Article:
The oil and gas industry often reminds us that the New Mexico economy depends on a strong oil and gas industry, and that’s not wrong. New Mexico gets about a third of its state income from oil and gas. But any stockbroker will tell you that an undiversified portfolio comes with significant risk. As we are experiencing now, periodic crashes in fossil fuel prices affect the whole state; cuts for education, senior services – Gov. Martinez is now ordering agencies to cut budgets by 5 percent across the board. One way to help us weather the current downturn is to make sure that oil and gas companies pay royalties on all of the natural gas they produce on public lands. The Bureau of Land Management’s new rule to minimize methane waste from venting, flaring and leaks will do just that.
Every year, oil and gas operations in New Mexico waste about $100 million worth of natural gas, resulting in $6 million in lost state royalties. This waste has led to a Delaware-sized cloud of the gas looming over the Four Corners region and an “F” grade from the American Lung Association for ozone pollution in San Juan County in 2016.
The U.S. Senate will vote as soon as this week on a resolution that would undo the BLM methane rule. Senators supporting the resolution, at the bidding of the oil and gas industry, are taking advantage of procedural loopholes to force a quick vote with little debate. New Mexico Sens. Tom Udall and Martin Heinrich, both Democrats, lead a large group of New Mexico officials in opposing this industry-led attempt to void the rule, which would result in continued waste, forgone royalties for taxpayers and widespread pollution.
The BLM rule comes with minimal costs to operators. In fact, they will be able to make money selling saved gas. Economists found that, for 90 percent of the 13,493 active federal gas wells studied in the San Juan Basin, the part of the rule requiring leak detection and repair would increase income. Only the bottom 10 percent (the most marginal wells producing less than 15,000 cubic feet of methane per day) would incur a modest net cost – about a thousand bucks per year. Additionally, retrofitting operations with more efficient equipment, and finding and fixing leaks provides great potential for job growth in our state.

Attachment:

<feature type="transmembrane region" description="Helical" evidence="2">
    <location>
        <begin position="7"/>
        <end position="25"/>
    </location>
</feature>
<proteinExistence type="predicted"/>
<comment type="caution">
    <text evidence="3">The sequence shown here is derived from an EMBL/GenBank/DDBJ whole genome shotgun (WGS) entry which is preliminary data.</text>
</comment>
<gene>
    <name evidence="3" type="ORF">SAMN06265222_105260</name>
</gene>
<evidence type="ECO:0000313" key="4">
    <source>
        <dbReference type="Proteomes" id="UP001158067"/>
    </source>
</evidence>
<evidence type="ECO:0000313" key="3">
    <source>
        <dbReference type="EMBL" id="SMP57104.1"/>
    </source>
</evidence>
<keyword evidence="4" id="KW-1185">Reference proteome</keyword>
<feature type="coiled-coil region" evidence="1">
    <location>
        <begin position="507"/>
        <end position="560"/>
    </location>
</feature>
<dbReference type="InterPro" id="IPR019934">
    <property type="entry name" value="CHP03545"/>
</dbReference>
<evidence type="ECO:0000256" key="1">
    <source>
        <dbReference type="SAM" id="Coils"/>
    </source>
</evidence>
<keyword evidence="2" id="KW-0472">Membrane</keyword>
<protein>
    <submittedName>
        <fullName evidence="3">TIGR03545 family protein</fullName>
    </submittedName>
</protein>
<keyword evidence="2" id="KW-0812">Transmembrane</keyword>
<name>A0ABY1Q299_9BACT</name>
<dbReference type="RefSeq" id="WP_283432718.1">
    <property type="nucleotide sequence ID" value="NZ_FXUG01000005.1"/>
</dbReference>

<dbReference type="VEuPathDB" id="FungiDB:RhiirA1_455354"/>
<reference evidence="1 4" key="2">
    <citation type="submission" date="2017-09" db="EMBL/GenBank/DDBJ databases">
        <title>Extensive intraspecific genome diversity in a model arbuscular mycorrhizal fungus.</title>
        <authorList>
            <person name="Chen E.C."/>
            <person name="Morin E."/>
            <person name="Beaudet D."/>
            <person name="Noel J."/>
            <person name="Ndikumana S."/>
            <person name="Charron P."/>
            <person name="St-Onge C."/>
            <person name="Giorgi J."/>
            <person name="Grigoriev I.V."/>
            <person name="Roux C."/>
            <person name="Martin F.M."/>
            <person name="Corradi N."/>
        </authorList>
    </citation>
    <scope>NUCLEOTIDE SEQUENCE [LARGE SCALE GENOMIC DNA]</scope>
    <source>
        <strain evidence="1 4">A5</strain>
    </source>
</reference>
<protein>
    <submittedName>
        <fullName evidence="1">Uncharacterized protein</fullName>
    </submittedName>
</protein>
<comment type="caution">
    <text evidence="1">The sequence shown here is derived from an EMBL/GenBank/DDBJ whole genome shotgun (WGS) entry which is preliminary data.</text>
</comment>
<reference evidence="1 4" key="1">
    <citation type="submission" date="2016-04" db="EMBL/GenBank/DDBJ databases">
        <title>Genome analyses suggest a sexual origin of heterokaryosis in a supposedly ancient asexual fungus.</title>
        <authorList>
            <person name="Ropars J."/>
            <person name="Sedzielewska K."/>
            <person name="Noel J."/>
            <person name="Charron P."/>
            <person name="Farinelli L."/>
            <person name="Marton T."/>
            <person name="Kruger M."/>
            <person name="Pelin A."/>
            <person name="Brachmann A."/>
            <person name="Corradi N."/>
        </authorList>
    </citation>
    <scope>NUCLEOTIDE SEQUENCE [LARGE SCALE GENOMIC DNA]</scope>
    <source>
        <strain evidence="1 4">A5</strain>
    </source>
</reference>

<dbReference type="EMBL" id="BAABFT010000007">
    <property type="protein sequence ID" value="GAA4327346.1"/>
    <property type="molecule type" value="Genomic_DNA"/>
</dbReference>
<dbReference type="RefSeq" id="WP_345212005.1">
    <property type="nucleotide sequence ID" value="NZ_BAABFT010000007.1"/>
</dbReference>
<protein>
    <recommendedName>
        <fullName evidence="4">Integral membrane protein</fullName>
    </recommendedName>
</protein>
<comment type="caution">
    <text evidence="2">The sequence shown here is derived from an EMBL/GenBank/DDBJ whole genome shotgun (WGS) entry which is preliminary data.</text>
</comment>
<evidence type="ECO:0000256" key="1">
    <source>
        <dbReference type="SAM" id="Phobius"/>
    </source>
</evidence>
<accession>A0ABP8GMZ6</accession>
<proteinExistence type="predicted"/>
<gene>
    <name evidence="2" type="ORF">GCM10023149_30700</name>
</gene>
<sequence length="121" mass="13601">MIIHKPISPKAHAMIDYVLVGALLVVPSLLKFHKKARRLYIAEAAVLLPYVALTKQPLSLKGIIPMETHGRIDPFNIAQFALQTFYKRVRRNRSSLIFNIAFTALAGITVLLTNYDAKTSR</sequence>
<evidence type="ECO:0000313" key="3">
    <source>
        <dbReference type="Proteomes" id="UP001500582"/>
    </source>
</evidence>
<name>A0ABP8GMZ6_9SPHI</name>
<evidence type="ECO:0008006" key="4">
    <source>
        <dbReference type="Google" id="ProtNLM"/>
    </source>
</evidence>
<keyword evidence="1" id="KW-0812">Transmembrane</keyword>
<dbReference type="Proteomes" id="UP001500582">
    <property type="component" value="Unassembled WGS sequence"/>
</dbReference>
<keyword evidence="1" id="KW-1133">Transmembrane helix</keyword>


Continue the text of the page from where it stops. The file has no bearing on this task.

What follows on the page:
And the BLM methane waste rule is popular, too. A recent Colorado College poll found that 73 percent of New Mexicans and 81 percent of Westerners support the idea. Similar rules in Colorado have proven successful, with seven of 10 producers in one survey saying benefits outweigh the costs. The BLM crafted its rule carefully to fill in gaps and not duplicate the few state rules that do exist.
Even Gov. Susana Martinez has recognized the importance of curbing methane waste, ordering the New Mexico Oil Conservation Division to take steps with the “ultimate goal to reduce natural gas emissions,” which include requiring oil and gas operators to report the amounts of gas they vent (emit directly to the atmosphere unused) and flare (burn off unused) and to submit gas capture plans in new drilling applications. It’s surprising and disappointing that the governor is supporting efforts to kill a rule that would advance her own policy to prevent methane waste.
The persistent New Mexico methane hot spot is strong evidence that the industry has no plans to clean up its act unless this rule stays on the books. Today, New Mexicans near oil and gas development are breathing dirty air and the state is watching royalties blow away in the wind. But we have a tool to help us stop wasting a valuable public resource – to the benefit of New Mexicans’ health, our state’s economic stability, the climate and more. New Mexicans support the BLM methane rule. Let’s keep it.